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Lionel Messi and Argentina overcome Poland’s anti-football as both sides advance



On a night when a resurgent Argentina could have made it so hard for themselves, the only difficulty was the maths underneath them – and watching this Poland team.

Rarely can a side have qualified for the last 16 in such an unappealing way.

Lionel Messi even missed a penalty but Poland were still beaten with ease, resting on a 2-0 defeat to put them through by the most ludicrously thin of margins.

It was the definition of anti-football, right down to how second place was almost decided by yellow cards before a late Saudi Arabia goal against Mexico.

What a waste of Robert Lewandowski – and yet he will see the full value in this defeat. He’s still in this World Cup. So is Messi. This never came close to being his last World Cup game in the end.


Winning the group was instead a formality for Argentina, and could yet be influential to winning this trophy. That might seem as histrionically reactive as this Argentina team themselves, but a transformation was undeniably visible.

There is an important change in their very path, too. This victory meant that, rather than a grandstand last-16 rematch with France, Argentina instead get the comparatively more forgiving game against Australia. They will surely go into that with none of the nerves we saw before this win. It was instead as if Messi’s goal against Mexico restored something in them, replenished their conviction.

It could be seen most of all in Nahuel Molina’s driven ball for Alexis Mac Allister’s opener, and then Julio Alvarez’s sensational touch-and-finish for the clincher. Through all of that, and even after what could have been yet another big career penalty miss, Messi was running everything.

Argentina were back looking like the team that went on that long unbeaten run before this World Cup, controlled, with a historically good playmaker, but also some old-fashioned aggression that accentuates their qualities and makes them even more difficult to get at.

It was Poland who instead looked nervous and – to be blunt – pitiful here, and they just couldn’t get close to Argentina’s goal. They instead amassed the entire team other than Robert Lewandowski around Wojciech Szczesny’s goal, and pretty much hoped for the best.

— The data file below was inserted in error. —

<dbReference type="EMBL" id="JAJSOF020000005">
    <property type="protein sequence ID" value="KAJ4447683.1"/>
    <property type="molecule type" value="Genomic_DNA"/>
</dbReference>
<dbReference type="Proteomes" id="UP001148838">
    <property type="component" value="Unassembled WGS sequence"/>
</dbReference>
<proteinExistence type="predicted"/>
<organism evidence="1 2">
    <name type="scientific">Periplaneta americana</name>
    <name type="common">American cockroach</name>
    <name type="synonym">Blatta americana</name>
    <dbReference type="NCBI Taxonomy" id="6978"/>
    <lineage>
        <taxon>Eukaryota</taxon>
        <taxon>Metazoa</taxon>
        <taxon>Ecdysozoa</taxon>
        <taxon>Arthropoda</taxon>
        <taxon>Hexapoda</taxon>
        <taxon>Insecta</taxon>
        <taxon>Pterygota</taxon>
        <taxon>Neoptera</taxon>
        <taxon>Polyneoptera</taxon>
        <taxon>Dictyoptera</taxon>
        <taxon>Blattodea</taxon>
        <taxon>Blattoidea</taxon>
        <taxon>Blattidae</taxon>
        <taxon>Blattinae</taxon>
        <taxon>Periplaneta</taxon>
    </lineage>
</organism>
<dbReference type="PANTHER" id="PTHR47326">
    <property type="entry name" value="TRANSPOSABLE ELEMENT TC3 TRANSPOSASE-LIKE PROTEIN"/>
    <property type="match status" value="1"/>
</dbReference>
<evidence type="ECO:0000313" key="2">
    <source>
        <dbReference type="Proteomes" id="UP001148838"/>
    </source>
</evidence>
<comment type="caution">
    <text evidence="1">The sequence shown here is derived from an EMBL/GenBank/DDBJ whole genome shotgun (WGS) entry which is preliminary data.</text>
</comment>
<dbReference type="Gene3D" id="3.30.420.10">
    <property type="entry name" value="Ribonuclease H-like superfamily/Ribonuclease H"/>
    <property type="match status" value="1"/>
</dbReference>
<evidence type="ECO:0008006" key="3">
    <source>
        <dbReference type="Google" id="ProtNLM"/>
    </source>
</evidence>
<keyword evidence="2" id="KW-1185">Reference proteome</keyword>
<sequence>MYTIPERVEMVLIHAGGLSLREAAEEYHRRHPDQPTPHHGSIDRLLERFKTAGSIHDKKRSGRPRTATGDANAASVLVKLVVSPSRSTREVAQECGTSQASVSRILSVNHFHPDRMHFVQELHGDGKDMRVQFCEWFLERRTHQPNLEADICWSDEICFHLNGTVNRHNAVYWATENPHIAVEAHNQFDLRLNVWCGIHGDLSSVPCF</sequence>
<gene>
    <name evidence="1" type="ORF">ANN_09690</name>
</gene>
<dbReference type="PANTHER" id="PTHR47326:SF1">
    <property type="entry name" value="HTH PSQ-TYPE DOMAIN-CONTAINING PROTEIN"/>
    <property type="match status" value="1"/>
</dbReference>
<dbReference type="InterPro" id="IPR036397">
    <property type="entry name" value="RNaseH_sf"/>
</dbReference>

There was one moment when the ball dropped for the striker, only for Nicolas Otamendi to abrasively clear because Lewandowski had no one to give it to.


It meant Argentina just kept coming, the flow of the game always going one way. That was eventually going to bring incidents, and breakthroughs.

Alvarez had an effort cleared away after Szczesny was beaten. One save almost landed for Oscar De Paul. There was then the most contentious moment of the match, when the goalkeeper was adjudged to have hit Messi as he came for a cross.

It just didn’t look a penalty. It did, however, look like the set-up for something everyone in the stadium could see coming.

Everyone would have seen it before, after all. Messi hit the ball in precisely the way he always in these peculiarly common big penalty misses, which was mid-height and to the goalkeeper’s left. Szczesny knew which way he was going and got a strong hand.

You could say justice was done which was almost emphasised by how everyone got on with it as if nothing had happened. The game continued in exactly the same pattern. Even Messi seemed unfazed.

It wasn’t to be one of those moments that Argentina dwelt on, and made them feel everything was going against them.

They just got on with it, Molina driving in one of those balls, and Mac Allister getting enough on it to get it past Szczesny.


The result of the game at that point was inevitable. It was only ever going to be an Argentina win. The grand suspense, however, revolved around the score and whether there would be enough of a swing in either game to send Poland out.

The European side seemed almost totally uninterested in trying to affect that themselves. They were trying to protect what they had from very early on, which was at once cowardly in a football sense but also ran an immense risk given what Mexico were doing to Saudi Arabia.

There was then what Argentina were doing to them. Messi kept coming. He seemed to be surging through every time Argentina went forward.

The ball was eventually worked through to Alvarez for a thunderous goal.

The roof was raised in another stadium packed with Argentina supporters. Poland continued to try and batten everything down.

It should be acknowledged there was some impressive defiance and resilience at that stage. Szczesny, who did himself credit, stopped from Messi to basically keep Poland in the World Cup.

When the goalkeeper was finally beaten by a sumptuous clip from Nicolas Tagliafico, Jakub Kiwior then got back to clear it off the line.


It might have been one of the most important touches in modern Polish football history. It just came amid one of the most pitiful displays.

They will care as much about at that as Messi does about his penalty miss. All that matters is what next. Poland have France, which is maybe another form of justice for this. Argentina have Australia, and suddenly a totally different out look.

Source: Independent

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